That the Apostle Paul was an instrument of God cannot be overstated. Consider his life accomplishments: the Apostle to the Gentiles, writer of at least 13 New Testament epistles, prolific evangelist and church planter, God’s man for the day. And yet God’s use of Saul was as instrumental as His use of Paul.
Allow me to illustrate: Joseph was hated by his brothers, beaten, tossed into a pit, sold into slavery, imprisoned for a crime he did not commit and generally quiet shoddily treated. Yet when his brothers came and fell down before him, begging for his forgiveness his response was “…you meant evil against me, but God meant it for good…” (Gen 50:20).
What Joseph realised was that “God uses the “free will” of man to accomplish His own will” (Archer 2012).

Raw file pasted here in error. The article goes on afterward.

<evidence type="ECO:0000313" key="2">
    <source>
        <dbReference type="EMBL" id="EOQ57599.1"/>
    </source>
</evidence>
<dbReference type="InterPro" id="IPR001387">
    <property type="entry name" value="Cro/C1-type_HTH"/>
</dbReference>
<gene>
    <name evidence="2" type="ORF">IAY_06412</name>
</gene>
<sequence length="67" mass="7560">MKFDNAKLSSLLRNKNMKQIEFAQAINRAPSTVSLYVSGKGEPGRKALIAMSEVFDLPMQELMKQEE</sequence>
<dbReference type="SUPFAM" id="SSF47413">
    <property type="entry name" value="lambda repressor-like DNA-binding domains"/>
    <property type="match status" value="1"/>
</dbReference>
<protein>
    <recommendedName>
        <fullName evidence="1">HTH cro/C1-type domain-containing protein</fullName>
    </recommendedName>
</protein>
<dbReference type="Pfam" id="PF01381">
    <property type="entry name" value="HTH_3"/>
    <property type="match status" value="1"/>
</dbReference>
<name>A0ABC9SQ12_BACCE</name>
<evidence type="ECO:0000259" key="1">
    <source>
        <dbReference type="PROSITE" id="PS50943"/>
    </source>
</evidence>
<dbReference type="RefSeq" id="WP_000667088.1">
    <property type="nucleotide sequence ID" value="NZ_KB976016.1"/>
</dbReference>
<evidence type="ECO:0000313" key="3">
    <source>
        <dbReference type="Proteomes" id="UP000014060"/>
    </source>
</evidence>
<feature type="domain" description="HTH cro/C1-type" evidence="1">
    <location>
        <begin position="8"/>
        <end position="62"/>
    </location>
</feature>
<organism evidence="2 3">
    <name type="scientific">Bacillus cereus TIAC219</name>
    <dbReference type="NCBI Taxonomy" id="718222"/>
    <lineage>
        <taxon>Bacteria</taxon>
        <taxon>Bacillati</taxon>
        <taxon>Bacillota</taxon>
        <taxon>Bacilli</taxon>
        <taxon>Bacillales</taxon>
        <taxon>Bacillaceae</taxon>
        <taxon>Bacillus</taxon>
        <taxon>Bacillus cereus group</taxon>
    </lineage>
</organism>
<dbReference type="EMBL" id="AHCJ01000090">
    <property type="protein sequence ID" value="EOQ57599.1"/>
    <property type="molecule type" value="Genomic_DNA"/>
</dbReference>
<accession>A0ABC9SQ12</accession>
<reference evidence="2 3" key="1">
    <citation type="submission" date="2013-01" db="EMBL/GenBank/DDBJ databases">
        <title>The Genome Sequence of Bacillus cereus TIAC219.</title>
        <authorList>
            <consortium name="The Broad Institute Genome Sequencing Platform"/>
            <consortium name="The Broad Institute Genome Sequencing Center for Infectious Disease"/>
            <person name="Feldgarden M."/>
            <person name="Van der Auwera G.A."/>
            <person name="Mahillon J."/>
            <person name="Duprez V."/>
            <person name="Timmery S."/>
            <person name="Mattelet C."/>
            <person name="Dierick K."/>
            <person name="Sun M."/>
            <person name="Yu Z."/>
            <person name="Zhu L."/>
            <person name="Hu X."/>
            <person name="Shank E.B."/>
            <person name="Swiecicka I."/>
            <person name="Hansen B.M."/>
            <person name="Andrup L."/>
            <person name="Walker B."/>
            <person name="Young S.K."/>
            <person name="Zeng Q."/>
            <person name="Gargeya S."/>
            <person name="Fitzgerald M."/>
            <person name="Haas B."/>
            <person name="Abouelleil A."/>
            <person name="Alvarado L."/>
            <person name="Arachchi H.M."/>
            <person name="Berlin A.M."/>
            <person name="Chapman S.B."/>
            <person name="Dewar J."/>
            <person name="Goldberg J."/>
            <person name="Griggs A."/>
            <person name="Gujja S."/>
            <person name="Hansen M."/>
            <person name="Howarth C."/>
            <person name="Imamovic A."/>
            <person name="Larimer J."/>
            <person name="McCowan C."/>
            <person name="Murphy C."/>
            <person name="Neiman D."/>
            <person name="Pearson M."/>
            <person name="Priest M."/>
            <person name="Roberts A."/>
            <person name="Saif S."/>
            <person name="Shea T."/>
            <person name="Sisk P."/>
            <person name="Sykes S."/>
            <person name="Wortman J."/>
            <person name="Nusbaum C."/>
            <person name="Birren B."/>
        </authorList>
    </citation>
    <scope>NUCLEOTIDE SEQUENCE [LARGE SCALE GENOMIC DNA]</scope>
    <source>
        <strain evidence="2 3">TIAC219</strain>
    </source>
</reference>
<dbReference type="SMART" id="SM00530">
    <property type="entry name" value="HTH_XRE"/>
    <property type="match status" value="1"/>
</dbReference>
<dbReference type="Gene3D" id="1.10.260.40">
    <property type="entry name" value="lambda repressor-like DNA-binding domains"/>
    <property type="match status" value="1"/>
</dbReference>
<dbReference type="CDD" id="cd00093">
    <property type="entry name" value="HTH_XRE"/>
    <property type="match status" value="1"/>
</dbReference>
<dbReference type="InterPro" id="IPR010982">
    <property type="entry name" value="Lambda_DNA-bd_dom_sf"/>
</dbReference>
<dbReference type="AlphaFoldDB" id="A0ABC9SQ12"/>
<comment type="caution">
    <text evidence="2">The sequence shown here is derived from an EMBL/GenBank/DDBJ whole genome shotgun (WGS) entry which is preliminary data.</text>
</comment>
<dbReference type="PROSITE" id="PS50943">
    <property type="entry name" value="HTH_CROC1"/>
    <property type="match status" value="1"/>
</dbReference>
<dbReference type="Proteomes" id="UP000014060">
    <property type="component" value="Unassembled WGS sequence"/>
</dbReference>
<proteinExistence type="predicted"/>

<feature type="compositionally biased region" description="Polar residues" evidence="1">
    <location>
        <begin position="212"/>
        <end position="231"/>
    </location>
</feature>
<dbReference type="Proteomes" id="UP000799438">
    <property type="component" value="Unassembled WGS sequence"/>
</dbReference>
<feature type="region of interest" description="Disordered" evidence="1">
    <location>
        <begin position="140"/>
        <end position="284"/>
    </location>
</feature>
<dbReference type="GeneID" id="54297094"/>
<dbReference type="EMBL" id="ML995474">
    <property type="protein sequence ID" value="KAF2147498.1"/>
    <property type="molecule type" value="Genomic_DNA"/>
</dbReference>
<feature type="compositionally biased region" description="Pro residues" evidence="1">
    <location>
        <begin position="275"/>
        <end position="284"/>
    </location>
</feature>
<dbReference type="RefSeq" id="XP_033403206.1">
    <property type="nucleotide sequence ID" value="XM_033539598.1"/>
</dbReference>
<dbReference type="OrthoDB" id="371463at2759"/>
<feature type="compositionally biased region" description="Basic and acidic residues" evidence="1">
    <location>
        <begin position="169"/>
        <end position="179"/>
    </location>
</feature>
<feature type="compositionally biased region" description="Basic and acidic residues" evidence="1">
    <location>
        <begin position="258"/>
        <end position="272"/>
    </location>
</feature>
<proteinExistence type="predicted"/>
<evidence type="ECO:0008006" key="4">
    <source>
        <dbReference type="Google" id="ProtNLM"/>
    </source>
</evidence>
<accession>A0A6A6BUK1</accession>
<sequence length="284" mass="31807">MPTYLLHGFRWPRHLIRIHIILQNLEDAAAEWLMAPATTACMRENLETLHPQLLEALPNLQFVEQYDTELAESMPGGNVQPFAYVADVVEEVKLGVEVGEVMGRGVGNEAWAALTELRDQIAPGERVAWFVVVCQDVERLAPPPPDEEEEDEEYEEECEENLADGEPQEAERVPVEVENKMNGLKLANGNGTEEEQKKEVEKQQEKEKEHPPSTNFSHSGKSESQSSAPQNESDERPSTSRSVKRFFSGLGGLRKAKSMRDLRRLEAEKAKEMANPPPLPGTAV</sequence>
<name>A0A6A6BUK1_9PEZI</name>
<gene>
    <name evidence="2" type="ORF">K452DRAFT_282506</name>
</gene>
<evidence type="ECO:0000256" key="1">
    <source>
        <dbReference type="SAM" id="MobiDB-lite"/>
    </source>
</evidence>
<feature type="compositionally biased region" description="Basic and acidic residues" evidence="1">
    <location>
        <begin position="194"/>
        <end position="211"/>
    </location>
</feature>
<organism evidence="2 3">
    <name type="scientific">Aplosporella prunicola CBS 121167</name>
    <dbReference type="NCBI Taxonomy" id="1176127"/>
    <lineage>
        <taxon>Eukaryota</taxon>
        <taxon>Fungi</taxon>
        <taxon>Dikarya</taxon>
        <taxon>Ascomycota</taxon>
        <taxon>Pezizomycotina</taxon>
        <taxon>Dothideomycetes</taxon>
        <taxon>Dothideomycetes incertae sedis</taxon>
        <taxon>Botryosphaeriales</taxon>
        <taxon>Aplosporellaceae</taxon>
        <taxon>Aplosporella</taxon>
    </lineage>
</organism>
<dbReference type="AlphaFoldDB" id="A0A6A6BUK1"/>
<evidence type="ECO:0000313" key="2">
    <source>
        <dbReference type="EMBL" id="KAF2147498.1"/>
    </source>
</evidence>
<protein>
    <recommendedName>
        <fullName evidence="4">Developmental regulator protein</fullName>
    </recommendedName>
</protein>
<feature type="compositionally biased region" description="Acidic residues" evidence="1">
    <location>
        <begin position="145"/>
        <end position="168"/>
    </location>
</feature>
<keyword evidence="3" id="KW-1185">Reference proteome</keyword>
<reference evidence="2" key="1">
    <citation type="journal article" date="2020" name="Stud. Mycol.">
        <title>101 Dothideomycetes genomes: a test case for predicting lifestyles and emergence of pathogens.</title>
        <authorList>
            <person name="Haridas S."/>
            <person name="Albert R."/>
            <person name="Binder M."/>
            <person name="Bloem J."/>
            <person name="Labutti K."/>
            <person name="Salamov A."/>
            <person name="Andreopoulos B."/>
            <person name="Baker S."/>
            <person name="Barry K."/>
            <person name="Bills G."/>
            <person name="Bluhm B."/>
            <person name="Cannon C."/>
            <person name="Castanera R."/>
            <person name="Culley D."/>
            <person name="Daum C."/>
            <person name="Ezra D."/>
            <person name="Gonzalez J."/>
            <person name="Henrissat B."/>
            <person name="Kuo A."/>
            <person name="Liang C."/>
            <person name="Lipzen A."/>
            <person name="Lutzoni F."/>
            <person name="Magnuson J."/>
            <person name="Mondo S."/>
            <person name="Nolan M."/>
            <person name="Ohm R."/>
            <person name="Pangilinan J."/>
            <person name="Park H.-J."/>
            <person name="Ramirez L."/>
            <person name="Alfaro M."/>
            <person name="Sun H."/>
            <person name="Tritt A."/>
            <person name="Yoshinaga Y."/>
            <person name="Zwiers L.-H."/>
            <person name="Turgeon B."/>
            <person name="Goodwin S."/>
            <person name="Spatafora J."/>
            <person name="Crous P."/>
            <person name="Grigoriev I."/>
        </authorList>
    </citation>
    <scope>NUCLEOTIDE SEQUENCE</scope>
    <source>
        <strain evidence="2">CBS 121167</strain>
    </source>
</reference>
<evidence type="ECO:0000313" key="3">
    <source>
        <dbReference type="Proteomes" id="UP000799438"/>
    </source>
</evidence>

Observe Saul’s “free will” on dreadful display after the stoning of Stephen, “Saul was ravaging the church, and entering house after house, he dragged off men and women and committed them to prison… …[he] not only locked up many of the saints in prison after receiving authority from the chief priests, but when they were put to death [he] cast [his] vote against them. And [he] punished them often in all the synagogues and tried to make them blaspheme, and in raging fury against them [he] persecuted them even to foreign cities” (Acts 8:3; 26:10 – 11).
Yet Saul, rather than thwarting God’s will, is but a pawn to it, as “…those who were scattered went about preaching the word” (Acts 8:4).
“Why were Christians persecuted?” We must answer: because God harnessed the “free will” of man; succeeding precisely what He foreordained.